Construction is never a simple thing. The general rule is to expect projects to take thirty percent longer than scheduled and to cost thirty percent more than budgeted. But a building taking more than 200 years to build is considerably out of the norm, and if the resulting building is falling over before you even get to the third floor, you might be a bit disappointed. When that happens, you find yourself facing a choice; you can fire the contractor and take him to court to get your money back, or you can turn it into one of the most recognized tourist hotspots in the world. In the case of the Leaning Tower of Pisa, you probably can guess which route was taken.
The city of Pisa became important in the late 800’s as a major port and city of trade. Situated advantageously on the northwestern coast of Italy, Pisa was not only a place where pilgrims from Europe would stop on their way to Jerusalem, but also a thriving economic powerhouse, with a mighty navy to protect its maritime interests. It was the Pisans who turned back the Arabic invaders who taken over the nearby islands of Corsica and Sardinia, and it was the Pisans who protected the entire Western Coast of Italy for centuries.
What do you do when you are a wealthy city and you want to show the world just how important you are? You build impressive buildings. In 1063, the other great maritime power on the Italian coast, Venice, had just begun construction of St. Marks Basilica, so the Pisans decided to respond with a massive marble cathedral. They built it outside of the city walls to show that they were not afraid of any attackers, and completed it in 1118. In 1152 they built a baptistry next door, the largest baptistry in Italy of course. The one hundred and eighty foot marble baptistry took two hundred and eleven years to finish, and leans ever so slightly, which might have warned the Pisans that the ground below them wasn’t super stable, but why bother worrying about trifling details like ground stability?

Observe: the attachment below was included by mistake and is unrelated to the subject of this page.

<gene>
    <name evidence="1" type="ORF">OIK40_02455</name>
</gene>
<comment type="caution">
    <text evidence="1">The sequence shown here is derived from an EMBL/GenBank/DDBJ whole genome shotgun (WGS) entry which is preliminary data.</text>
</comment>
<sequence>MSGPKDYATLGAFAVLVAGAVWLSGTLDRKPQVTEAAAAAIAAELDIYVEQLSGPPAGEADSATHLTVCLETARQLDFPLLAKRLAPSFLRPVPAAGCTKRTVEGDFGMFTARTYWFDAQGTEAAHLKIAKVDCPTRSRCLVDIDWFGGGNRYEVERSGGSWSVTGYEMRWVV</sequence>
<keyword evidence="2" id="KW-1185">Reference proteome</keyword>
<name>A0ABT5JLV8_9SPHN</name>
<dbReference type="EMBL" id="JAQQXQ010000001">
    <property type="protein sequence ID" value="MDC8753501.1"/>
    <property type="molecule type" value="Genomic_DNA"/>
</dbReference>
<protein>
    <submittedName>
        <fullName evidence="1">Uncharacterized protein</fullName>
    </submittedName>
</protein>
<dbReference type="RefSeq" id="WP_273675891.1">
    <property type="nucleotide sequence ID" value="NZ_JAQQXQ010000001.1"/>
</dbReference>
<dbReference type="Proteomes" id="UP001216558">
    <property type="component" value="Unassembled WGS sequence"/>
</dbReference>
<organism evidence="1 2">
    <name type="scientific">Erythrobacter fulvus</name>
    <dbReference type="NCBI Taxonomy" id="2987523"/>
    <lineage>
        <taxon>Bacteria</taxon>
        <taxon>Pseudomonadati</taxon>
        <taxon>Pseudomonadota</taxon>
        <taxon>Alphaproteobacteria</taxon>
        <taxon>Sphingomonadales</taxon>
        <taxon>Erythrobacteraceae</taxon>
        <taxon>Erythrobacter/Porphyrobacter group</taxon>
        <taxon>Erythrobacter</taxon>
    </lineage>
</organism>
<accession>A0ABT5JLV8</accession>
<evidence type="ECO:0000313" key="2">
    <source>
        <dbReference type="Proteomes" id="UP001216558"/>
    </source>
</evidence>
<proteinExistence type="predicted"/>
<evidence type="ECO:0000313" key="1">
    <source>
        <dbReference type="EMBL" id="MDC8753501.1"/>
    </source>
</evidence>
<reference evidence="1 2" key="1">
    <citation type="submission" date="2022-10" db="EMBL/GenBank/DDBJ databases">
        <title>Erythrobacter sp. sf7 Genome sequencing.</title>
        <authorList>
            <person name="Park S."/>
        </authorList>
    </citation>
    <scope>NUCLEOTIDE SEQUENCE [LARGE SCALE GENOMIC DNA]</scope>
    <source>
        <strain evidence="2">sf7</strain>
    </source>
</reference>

After building a cathedral and a baptistry, what self-respecting city doesn’t build a bell tower to call the faithful to minyan? Thus, the Bell Tower of Pisa (what it was called before it started leaning), began its life in 1173, after a widow contributed a considerable sum of gold toward the project. The architect (identity under much debate), started digging the foundation, but there was so much water in the soil that he stopped after getting down ten feet. This should have been no surprise, as the word Pisa comes from a Greek word that means marsh. Instead of searching for a more suitable place to build the foundation, the architect simply began building on top of the ten foot foundation. That would turn out to be an error that would make Pisa famous for centuries.
By the time the second floor of the bell tower was completed, the building was tilting significantly to the south. You can’t build a tower on a marsh, and certainly not if it only has a ten-foot foundation. Had construction continued as planned, the tower would have toppled by the fourth or fifth floor, and no one would come to visit The Fallen Tower of Pisa. As fate would have it, Pisa became embroiled in close to a hundred years of war with its neighbors Genoa, Lucca, and Florence, and the foundation settled and hardened over that time.